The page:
On 30 August 1998, while Gary was awaiting his dinner in a Monte Carlo hotel, the Homburg Society's Tito Davila conducted a telephonic interview with him, about the Ringo tour and other matters Procolian. The resulting article, syndicated to the New York Times, ran the week of September 14. Many thanks to Tito for submitting it to 'Beyond the Pale'.
Russia was in turmoil, the Rouble was in free-fall and Boris Yeltsin was tottering, but for singer and pianist Gary Brooker, who "skipped the light fandango" in the 1960s gothic rock anthem A Whiter Shade of Pale, being in Moscow meant a chance to perform with Ringo Starr and to search for old "bones."
"I was trying to get a hold of some ‘bones,’ but I didn’t find any," Brooker says of the term for bootleg records made on old X-rays, which are glued together for thickness. He visited Russia in late August  on a tour with Ringo’s All-Starr Band, a mini British Invasion, featuring former Cream member Jack Bruce, on bass and Peter Frampton, on guitar.
The tour included shows in Finland, Switzerland, Denmark, Germany, Belgium, England, Ireland, Luxembourg and Portugal. In a telephone interview from his hotel room in Monte Carlo, one of the stops on the tour, Brooker says he took the opportunity of his first visit to turbulent Mother Russia to search for old "bones."
"They would use it as if it was vinyl and make a pirate recording, but you could usually see the X-ray picture through it, somebody’s chest or something," Brooker says, adding that "bones" were how many fans in the old Soviet Union first heard such forbidden imperialist tunes as Conquistador, Whiskey Train and A Salty Dog, all songs originally recorded by Procol Harum, Brooker’s band in the 1960s and 1970s.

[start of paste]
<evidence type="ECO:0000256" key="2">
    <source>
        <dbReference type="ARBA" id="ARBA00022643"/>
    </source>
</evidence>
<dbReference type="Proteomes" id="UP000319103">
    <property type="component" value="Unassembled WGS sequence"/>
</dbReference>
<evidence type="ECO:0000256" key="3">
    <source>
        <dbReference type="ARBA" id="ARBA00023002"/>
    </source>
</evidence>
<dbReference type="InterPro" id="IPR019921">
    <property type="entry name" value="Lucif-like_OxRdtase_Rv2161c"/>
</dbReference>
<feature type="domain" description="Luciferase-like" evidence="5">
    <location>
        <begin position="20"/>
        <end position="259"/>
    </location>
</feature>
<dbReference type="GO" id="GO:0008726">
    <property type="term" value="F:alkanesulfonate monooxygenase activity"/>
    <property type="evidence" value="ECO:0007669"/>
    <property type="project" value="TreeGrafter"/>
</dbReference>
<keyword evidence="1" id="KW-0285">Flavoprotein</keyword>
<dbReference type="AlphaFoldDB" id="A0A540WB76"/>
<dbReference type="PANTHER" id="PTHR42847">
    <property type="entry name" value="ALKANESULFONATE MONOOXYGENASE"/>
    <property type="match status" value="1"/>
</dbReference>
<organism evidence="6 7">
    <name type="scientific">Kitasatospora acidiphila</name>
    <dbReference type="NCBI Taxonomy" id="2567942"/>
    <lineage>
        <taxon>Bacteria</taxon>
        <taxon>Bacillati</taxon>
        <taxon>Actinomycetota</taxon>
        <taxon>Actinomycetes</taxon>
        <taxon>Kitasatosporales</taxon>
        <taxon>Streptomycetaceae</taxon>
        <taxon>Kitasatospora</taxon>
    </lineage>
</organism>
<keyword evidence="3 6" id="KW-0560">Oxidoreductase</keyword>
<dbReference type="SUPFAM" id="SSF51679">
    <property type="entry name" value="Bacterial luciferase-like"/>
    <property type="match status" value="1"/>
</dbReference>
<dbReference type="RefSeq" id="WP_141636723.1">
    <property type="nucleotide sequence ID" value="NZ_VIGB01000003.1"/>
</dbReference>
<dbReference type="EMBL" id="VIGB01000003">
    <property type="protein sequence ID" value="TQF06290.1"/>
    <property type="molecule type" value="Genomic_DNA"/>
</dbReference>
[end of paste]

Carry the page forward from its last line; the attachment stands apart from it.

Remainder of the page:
Brooker’s experiences off-stage in Russia included a bout with runaway inflation. "We woke up one morning and everything was twice as much in the souvenir shop, we didn’t get any bargains," he says.
Brooker, who patterned the biographical Last Train to Niagara on an imaginary long-distance rail journey, found Russian trains somewhat disappointing. "We were on the Red Arrow from Moscow to St. Petersburg, a long distance train, I should think it was last cleaned in 1947."
While trains may have influenced some of Brooker’s work, including, surprisingly, the sea epic A Salty Dog, it was Bach’s Air on the G String, as played on a Hamlet cigars television commercial, that influenced A Whiter Shade of Pale and its classical leanings. The song, which combined classical and rock music, double keyboards, far-out lyrics and Brooker’s soulful voice, was Procol Harum’s first recording in 1967 and immediately climbed to the top of the music charts. Brooker’s music and Keith Reid’s lyrics resulted in one of rock music most enduring and memorable songs, which has been featured in movies such as The Commitments and The Big Chill and covered by artists ranging from Sammy Hagar to Annie Lennox.